How quickly the tide has turned – just two seasons ago, Liverpool, taking advantage of the Moyes Manchester meltdown, were so close to the title that their wonderful attacking football deserved, but it is abundantly clear, at least in this instant, that you cannot adequately replace quality (Luis Suarez) with quantity (Rickie Lambert, Mario Balotelli et al.) – at the end of last season, Suarez won the treble with Barcelona, while Liverpool lost 6-1 against Stoke and finished 6th. Ouch.
As for Sunderland, Dick Advocaat had worked minor miracles in keeping them in the big league last season and was more than warmly received as a result by the Mackem mob. In hindsight, it is of course easy to say he should have drawn the line as soon as Sunderland were safely above the relegation trapdoor with his objective met, but the lure of another season was too much and he at least initially strapped himself in for another rollercoaster ride. Alas, it has already proved too much, and despite one of their best displays of the season so far in the first-half of the game against West Ham, with his side racing into a two goal lead, he was to give a more than subtle hint in the post-match interview that he was about to do one.
The bigwigs of Sunderland perhaps had a word in David Gold’s shell like as Advocaat’s replacement was former hammer Allardyce. As is well documented by everyone, or at least those whose teams are teetering on the brink of the Championship abyss, the go to guys are either Tony ‘The Cap’ Pulis or Allardyce, both with a proven track record of kicking, screaming and long-throwing all the way to the safety of 12th place or thereabouts.
So what does all this managerial manoeuvring mean? Well, Klopps’ next match is a Saturday lunchtime away game at the current crisis club, Chelsea, bossed by calamity Jose, who can’t seem to stay away from the headlines these days (just how he likes it though, surely). The footballing world of Jose has been on a downward trajectory almost since the moment he had a pop at his medical staff for doing their job against Swansea on the opening day of the season. Mourinho’s mood shows no signs of improving this week, what with the misery of a midweek penalties defeat ‘on a cold and wet night in Stoke’, following hot on the heels of the latest league lose at Slaven Bilic’s unstoppable West Ham.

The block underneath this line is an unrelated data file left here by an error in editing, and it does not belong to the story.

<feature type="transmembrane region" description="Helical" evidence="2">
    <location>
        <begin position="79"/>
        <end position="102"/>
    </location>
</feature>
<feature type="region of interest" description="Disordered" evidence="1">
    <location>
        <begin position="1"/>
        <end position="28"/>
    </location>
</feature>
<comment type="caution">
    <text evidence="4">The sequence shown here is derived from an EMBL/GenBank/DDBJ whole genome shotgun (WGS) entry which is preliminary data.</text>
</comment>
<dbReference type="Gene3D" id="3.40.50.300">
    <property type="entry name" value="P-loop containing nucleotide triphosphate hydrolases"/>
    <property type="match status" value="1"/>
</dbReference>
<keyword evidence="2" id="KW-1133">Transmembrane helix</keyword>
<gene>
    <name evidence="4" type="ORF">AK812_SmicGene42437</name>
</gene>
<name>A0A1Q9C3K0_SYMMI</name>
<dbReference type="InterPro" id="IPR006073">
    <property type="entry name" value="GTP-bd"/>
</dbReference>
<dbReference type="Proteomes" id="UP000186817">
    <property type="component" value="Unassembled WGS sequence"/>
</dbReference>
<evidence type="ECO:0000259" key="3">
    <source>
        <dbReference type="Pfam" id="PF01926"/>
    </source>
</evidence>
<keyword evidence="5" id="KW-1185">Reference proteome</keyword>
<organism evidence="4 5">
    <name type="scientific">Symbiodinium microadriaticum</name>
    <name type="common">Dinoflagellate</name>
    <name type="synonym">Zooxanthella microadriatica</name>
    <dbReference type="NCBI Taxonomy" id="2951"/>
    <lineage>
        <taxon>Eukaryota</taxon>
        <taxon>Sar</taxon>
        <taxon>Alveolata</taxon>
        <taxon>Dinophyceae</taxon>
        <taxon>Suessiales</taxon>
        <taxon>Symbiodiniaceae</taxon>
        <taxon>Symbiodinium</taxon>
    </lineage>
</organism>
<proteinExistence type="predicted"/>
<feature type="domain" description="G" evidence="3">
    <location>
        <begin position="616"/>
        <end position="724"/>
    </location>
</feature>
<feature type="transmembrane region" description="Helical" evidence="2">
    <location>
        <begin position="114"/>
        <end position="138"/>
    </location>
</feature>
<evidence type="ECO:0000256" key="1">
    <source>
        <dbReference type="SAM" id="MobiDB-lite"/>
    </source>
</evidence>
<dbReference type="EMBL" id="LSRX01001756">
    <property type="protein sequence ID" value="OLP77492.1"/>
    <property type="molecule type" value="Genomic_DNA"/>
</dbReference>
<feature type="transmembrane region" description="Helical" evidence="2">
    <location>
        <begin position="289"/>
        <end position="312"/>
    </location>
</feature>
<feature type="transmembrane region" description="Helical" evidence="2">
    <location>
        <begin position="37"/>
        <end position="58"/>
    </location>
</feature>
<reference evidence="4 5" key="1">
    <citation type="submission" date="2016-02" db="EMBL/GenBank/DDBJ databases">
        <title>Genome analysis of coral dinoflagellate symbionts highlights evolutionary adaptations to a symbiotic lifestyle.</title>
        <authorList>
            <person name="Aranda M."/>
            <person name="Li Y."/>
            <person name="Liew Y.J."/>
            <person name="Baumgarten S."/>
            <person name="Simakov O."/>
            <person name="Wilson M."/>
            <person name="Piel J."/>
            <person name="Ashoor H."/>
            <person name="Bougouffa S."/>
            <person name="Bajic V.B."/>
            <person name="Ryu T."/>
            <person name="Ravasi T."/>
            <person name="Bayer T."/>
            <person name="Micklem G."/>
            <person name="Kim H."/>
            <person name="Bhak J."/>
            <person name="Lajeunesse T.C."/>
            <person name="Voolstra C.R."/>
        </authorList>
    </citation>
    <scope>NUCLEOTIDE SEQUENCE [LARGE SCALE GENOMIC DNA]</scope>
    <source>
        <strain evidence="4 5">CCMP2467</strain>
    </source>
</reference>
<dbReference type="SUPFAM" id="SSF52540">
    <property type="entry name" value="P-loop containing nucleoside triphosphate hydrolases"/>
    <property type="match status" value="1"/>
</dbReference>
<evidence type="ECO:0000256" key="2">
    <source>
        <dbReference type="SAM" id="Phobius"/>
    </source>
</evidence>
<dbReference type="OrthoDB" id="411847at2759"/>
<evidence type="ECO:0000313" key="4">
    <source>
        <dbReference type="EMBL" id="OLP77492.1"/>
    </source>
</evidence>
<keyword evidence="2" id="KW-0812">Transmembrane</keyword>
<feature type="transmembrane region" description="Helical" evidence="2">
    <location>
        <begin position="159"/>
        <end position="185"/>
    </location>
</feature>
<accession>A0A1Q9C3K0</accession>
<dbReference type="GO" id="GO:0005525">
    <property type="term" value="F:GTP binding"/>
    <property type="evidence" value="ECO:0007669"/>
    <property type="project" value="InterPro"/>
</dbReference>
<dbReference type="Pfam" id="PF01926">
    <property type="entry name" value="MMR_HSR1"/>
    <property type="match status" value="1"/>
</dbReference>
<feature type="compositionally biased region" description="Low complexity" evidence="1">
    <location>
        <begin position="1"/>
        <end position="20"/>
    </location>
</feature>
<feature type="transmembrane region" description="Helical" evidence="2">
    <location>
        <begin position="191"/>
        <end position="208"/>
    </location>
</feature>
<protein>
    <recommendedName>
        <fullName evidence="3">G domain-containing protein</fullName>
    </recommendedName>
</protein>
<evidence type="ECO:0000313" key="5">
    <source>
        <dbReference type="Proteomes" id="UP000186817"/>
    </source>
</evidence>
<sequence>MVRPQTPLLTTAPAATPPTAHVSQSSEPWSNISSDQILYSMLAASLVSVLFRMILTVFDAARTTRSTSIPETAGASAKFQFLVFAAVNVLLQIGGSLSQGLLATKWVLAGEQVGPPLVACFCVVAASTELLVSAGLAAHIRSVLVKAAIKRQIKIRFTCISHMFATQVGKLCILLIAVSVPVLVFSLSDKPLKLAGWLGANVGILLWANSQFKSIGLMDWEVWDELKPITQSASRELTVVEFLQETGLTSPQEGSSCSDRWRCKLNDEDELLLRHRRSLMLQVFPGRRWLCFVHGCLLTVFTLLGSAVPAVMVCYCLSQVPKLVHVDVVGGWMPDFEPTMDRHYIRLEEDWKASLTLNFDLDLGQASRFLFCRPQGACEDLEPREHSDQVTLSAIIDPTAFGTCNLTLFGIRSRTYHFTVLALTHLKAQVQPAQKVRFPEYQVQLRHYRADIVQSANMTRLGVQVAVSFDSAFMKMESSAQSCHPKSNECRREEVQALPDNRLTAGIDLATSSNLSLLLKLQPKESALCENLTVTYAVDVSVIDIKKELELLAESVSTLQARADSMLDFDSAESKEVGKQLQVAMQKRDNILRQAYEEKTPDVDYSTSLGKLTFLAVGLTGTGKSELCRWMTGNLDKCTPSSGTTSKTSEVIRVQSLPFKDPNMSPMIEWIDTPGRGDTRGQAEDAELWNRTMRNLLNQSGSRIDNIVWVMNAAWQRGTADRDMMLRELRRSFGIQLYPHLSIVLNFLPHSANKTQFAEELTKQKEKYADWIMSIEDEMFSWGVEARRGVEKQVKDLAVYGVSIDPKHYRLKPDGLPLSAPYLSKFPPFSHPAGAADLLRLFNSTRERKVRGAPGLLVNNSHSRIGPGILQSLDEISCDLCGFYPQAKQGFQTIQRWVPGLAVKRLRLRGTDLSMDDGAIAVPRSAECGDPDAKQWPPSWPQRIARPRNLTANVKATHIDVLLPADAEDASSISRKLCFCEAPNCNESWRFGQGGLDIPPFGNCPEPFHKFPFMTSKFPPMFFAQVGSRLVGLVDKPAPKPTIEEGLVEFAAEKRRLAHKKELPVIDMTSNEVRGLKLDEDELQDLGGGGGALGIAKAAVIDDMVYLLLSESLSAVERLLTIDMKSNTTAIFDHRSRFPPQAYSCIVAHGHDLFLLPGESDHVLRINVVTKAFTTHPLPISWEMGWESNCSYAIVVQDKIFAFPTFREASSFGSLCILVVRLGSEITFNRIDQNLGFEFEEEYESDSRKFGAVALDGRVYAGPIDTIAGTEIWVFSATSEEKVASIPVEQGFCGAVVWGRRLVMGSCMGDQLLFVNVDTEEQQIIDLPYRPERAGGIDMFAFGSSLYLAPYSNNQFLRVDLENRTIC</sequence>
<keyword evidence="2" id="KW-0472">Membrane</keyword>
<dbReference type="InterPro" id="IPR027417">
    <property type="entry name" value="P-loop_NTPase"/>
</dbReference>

Considering his history of success with every team he has been involved with, it is almost incomprehensibly to think that Mourinho would face the same slap on the bonce as Sherwood this week, but with half of the league matches lost so far this season, the pressure is cranking up a notch with each passing game. Defeat at home to Klopp’s Kop Mop Tops, and Jose may be getting barred from the Bridge and the only way he could remain special will be to get a 4-pack of Special Brews from the Offy.
Allardyce, fresh from what must have been a more than satisfying victory over his former charges, Newcastle United, takes his Sunderland side to Everton, for a Sunday Merseyside lunchtime meeting, where he will be chanking away on as much Hubba Bubba as he can shove in his trap – welcome back Sam!
Finally, the rudderless Villa, in a sense of bitter-sweet soccer serendipity, find themselves travelling to North London for the Monday night showdown against none other than Sherwood’s other former paymasters, Tottenham Hotspur. He may want to cheer himself up listening to The Smiths instead of tuning in to this one.